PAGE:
Many scholars have cited the social unrest stemming from the European sovereign debt crisis as a prime example of a protest wave ( della Porta and Mattoni 2014 ; Flesher Fominaya 2015 ; Gerbaudo 2013 ). Protest is an accepted form of
An Examination of European Protest Activity, 2008–2012
In The Practice of Everyday Life, de Certeau likens himself to a Solar Eye reading the city spread out like a text below. He compares this all-seeing position to the enmeshed position of those whose intermingled footsteps pass through the city streets, writing stories that deliberately elude legibility. These two ways of experiencing the city offer a theoretical frame through which I will explore both the administration of protest spaces, and protesters’ ongoing attempts to subvert and evade those controls. In doing so, this contribution will examine the way in which the police practice of kettling depends upon the police’s ability to draw a series of distinctions between ‘good’ protesters who comply with state demands, and ‘bad’ protesters who err from official routes. It will go onto to explore the way in which the practice of maptivism impacts upon protesters’ ability to occupy city spaces and resist the totalizing administrations of the state.
How do institutional distrust and institutional participation influence various types of protest activity? Institutions, or shared and learned systems of behavior, are the building blocks of mass society and represent a bridge between public and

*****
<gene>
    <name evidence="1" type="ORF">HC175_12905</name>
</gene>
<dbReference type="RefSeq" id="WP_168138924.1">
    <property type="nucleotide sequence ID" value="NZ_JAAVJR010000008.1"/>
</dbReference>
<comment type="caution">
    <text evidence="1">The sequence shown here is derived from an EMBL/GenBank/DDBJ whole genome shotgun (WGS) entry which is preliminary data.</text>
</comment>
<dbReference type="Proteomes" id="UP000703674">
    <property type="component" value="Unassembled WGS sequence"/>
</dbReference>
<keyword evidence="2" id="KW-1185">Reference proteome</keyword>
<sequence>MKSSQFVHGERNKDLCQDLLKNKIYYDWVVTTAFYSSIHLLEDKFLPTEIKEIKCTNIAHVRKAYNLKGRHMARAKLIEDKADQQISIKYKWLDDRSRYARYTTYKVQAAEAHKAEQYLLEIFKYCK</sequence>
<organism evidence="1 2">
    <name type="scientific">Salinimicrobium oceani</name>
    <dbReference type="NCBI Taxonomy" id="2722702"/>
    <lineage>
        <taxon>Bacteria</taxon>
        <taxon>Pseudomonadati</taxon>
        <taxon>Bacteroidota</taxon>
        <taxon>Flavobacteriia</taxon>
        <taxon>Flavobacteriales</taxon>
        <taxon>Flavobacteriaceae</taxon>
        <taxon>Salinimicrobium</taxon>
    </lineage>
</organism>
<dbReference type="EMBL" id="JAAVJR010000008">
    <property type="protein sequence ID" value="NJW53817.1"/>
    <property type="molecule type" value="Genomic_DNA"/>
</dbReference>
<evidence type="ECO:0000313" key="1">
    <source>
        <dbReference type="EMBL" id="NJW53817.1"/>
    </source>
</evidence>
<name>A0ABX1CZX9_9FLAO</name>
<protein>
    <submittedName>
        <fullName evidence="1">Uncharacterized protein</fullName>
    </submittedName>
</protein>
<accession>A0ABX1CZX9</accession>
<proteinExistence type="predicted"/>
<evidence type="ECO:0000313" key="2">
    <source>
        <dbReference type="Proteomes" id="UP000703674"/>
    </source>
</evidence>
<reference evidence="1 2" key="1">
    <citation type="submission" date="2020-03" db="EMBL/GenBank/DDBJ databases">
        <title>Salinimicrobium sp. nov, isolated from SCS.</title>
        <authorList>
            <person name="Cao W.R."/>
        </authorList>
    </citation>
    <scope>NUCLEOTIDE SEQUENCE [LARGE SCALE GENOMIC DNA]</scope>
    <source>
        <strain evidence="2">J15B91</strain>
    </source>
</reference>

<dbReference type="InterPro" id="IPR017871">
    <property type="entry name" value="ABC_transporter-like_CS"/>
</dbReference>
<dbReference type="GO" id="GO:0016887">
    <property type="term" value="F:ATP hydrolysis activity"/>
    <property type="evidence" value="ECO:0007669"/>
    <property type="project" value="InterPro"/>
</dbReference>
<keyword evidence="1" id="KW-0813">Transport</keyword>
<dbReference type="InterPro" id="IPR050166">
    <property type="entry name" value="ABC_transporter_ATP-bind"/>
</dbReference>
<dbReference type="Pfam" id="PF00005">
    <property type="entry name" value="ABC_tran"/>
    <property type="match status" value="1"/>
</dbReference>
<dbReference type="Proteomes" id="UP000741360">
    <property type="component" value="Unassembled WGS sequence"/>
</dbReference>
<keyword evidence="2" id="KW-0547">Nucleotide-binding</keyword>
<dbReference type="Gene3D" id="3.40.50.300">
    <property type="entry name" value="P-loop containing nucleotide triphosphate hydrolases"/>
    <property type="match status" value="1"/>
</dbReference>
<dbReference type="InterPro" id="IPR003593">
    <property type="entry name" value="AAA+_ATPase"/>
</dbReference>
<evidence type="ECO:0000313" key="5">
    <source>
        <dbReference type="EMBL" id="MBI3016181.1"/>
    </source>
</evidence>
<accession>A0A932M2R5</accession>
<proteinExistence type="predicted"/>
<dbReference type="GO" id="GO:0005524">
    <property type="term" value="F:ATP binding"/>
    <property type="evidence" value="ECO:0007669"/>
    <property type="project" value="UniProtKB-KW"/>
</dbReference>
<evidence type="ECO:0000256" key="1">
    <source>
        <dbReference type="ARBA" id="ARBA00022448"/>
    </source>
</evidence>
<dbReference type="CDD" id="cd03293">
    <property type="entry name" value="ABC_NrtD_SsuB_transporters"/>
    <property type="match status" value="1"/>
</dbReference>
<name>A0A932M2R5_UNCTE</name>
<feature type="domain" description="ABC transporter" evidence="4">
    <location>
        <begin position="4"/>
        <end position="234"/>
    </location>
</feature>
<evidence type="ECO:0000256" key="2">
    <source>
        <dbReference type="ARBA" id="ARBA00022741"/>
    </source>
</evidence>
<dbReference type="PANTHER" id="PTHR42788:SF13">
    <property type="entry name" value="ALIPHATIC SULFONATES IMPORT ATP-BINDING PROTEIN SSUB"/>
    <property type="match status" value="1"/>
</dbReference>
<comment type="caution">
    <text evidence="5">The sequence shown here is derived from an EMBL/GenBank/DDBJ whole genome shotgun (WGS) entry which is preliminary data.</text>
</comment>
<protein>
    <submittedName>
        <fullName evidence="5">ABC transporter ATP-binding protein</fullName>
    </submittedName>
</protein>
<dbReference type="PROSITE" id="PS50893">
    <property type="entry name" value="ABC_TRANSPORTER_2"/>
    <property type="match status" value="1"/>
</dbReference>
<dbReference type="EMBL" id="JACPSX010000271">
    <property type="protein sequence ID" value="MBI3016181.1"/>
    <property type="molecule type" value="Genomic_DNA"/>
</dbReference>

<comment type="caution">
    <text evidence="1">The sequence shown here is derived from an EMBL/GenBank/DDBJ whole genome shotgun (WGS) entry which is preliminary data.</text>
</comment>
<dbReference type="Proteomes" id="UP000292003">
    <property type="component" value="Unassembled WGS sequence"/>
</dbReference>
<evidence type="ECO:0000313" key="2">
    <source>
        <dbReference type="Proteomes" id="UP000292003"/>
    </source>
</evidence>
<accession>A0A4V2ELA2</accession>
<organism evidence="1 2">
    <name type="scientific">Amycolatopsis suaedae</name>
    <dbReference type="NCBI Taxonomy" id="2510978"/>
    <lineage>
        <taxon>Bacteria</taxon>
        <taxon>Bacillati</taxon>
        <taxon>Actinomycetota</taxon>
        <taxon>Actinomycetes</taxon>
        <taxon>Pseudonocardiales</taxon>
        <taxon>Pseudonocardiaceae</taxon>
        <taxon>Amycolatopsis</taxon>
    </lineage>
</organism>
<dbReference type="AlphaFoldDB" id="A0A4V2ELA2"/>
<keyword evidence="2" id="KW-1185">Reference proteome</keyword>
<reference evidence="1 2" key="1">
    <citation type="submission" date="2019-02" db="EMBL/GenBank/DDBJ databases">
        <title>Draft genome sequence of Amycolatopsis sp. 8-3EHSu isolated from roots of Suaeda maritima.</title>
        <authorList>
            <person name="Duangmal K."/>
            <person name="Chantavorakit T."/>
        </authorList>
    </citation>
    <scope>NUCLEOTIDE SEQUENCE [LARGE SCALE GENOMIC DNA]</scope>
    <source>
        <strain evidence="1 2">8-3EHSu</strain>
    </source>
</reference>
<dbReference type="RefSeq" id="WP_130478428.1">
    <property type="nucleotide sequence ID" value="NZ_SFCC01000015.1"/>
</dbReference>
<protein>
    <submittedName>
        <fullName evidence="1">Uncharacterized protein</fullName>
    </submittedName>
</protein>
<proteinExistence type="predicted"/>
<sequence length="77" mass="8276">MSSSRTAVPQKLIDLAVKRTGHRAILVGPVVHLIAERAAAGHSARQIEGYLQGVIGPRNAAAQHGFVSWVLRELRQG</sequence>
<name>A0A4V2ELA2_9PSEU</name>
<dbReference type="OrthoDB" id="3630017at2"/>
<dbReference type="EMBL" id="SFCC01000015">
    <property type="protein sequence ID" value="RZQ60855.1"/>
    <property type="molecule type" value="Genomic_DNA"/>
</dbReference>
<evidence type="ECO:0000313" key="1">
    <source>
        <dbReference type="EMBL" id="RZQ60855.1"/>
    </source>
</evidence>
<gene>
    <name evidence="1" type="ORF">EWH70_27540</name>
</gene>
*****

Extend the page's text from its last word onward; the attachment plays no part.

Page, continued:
Spaces of Protest The Australian environmental movement has its origins in 1960s wildlife conservation but has grown to encompass diverse concerns ranging from species extinction to climate change ( Lines 2006 ; Rootes 2015 ). The protest
The Case of the Greek Indiginant Movement
In 2011 numerous 'Occupy' and anti-austerity protests took place across Europe and the United States. Passionate indignation at the failure of political elites became a mobilizing force against formal political institutions. In Greece a mass movement known as the Aganaktismeni (the Indignant) became the main agent of social resistance to the memorandum signed by the Greek government, the European Union and the International Monetary Fund. The Greek movement did not take the form of a social movement sharing a collective identity. Left-wing protestors played a prominent role. Protestors embracing right-wing populist frames also participated actively in collective mobilizations, while segments of the extreme right attempted to manipulate rage to their advantage. During the Greek Indignant movement civil society remained a terrain contested by conflicting political forces. This unique feature of the Greek movement posed a completely different challenge to the principles of diversity and inclusiveness than the one debated within the Spanish Indignados and the Occupy protests. Furthermore, it illustrates that rage and indignation may spark dissimilar forms of political contention. Hence, rage and indignation do not merely motivate ‘passive citizens’ to participate in collective protest. They are linked to cognitive frames and individual preferences, which influence protestors’ claims and mobilizations’ political outcomes. Accordingly, advances in democratization and inclusive citizenship are only one of the possible outcomes of mobilizations prompted by rage and indignation.
Typifying Canadian Millennials’ Political Engagement
Randle J. Hart